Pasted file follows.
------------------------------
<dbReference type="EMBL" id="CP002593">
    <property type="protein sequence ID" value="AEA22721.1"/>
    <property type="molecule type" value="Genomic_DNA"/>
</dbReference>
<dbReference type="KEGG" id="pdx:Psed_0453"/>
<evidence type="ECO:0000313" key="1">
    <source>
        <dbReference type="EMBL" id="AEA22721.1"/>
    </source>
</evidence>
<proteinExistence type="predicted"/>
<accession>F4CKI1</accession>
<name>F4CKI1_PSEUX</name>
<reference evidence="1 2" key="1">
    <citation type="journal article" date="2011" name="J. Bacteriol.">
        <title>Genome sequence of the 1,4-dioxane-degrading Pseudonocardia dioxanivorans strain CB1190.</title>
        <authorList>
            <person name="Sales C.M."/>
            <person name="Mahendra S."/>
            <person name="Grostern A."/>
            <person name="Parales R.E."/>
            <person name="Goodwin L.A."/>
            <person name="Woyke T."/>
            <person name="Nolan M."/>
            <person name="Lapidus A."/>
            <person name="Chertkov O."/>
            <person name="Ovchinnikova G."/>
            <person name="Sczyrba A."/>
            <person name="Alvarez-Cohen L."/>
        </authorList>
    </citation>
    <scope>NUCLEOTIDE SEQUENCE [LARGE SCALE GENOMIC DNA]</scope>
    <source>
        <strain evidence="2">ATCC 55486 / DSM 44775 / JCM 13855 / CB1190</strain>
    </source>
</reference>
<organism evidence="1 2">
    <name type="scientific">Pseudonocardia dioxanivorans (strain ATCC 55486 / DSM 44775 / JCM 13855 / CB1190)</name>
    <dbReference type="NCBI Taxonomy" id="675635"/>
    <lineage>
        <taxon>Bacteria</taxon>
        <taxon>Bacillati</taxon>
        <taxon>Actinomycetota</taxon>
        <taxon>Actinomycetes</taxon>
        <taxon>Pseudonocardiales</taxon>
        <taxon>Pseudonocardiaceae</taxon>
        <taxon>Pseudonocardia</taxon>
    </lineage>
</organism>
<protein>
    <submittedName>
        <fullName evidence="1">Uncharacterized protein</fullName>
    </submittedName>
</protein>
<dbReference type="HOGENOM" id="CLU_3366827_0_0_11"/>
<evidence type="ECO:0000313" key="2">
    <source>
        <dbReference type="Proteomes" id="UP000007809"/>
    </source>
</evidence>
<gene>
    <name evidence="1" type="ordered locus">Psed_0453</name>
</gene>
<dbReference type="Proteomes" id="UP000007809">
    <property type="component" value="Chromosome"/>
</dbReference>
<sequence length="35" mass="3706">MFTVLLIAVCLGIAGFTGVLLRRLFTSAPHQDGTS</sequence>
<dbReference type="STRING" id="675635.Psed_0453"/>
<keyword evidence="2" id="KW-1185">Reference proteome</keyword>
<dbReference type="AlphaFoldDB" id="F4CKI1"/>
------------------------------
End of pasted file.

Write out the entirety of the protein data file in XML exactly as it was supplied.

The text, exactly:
<dbReference type="EMBL" id="CP002593">
    <property type="protein sequence ID" value="AEA22721.1"/>
    <property type="molecule type" value="Genomic_DNA"/>
</dbReference>
<dbReference type="KEGG" id="pdx:Psed_0453"/>
<evidence type="ECO:0000313" key="1">
    <source>
        <dbReference type="EMBL" id="AEA22721.1"/>
    </source>
</evidence>
<proteinExistence type="predicted"/>
<accession>F4CKI1</accession>
<name>F4CKI1_PSEUX</name>
<reference evidence="1 2" key="1">
    <citation type="journal article" date="2011" name="J. Bacteriol.">
        <title>Genome sequence of the 1,4-dioxane-degrading Pseudonocardia dioxanivorans strain CB1190.</title>
        <authorList>
            <person name="Sales C.M."/>
            <person name="Mahendra S."/>
            <person name="Grostern A."/>
            <person name="Parales R.E."/>
            <person name="Goodwin L.A."/>
            <person name="Woyke T."/>
            <person name="Nolan M."/>
            <person name="Lapidus A."/>
            <person name="Chertkov O."/>
            <person name="Ovchinnikova G."/>
            <person name="Sczyrba A."/>
            <person name="Alvarez-Cohen L."/>
        </authorList>
    </citation>
    <scope>NUCLEOTIDE SEQUENCE [LARGE SCALE GENOMIC DNA]</scope>
    <source>
        <strain evidence="2">ATCC 55486 / DSM 44775 / JCM 13855 / CB1190</strain>
    </source>
</reference>
<organism evidence="1 2">
    <name type="scientific">Pseudonocardia dioxanivorans (strain ATCC 55486 / DSM 44775 / JCM 13855 / CB1190)</name>
    <dbReference type="NCBI Taxonomy" id="675635"/>
    <lineage>
        <taxon>Bacteria</taxon>
        <taxon>Bacillati</taxon>
        <taxon>Actinomycetota</taxon>
        <taxon>Actinomycetes</taxon>
        <taxon>Pseudonocardiales</taxon>
        <taxon>Pseudonocardiaceae</taxon>
        <taxon>Pseudonocardia</taxon>
    </lineage>
</organism>
<protein>
    <submittedName>
        <fullName evidence="1">Uncharacterized protein</fullName>
    </submittedName>
</protein>
<dbReference type="HOGENOM" id="CLU_3366827_0_0_11"/>
<evidence type="ECO:0000313" key="2">
    <source>
        <dbReference type="Proteomes" id="UP000007809"/>
    </source>
</evidence>
<gene>
    <name evidence="1" type="ordered locus">Psed_0453</name>
</gene>
<dbReference type="Proteomes" id="UP000007809">
    <property type="component" value="Chromosome"/>
</dbReference>
<sequence length="35" mass="3706">MFTVLLIAVCLGIAGFTGVLLRRLFTSAPHQDGTS</sequence>
<dbReference type="STRING" id="675635.Psed_0453"/>
<keyword evidence="2" id="KW-1185">Reference proteome</keyword>
<dbReference type="AlphaFoldDB" id="F4CKI1"/>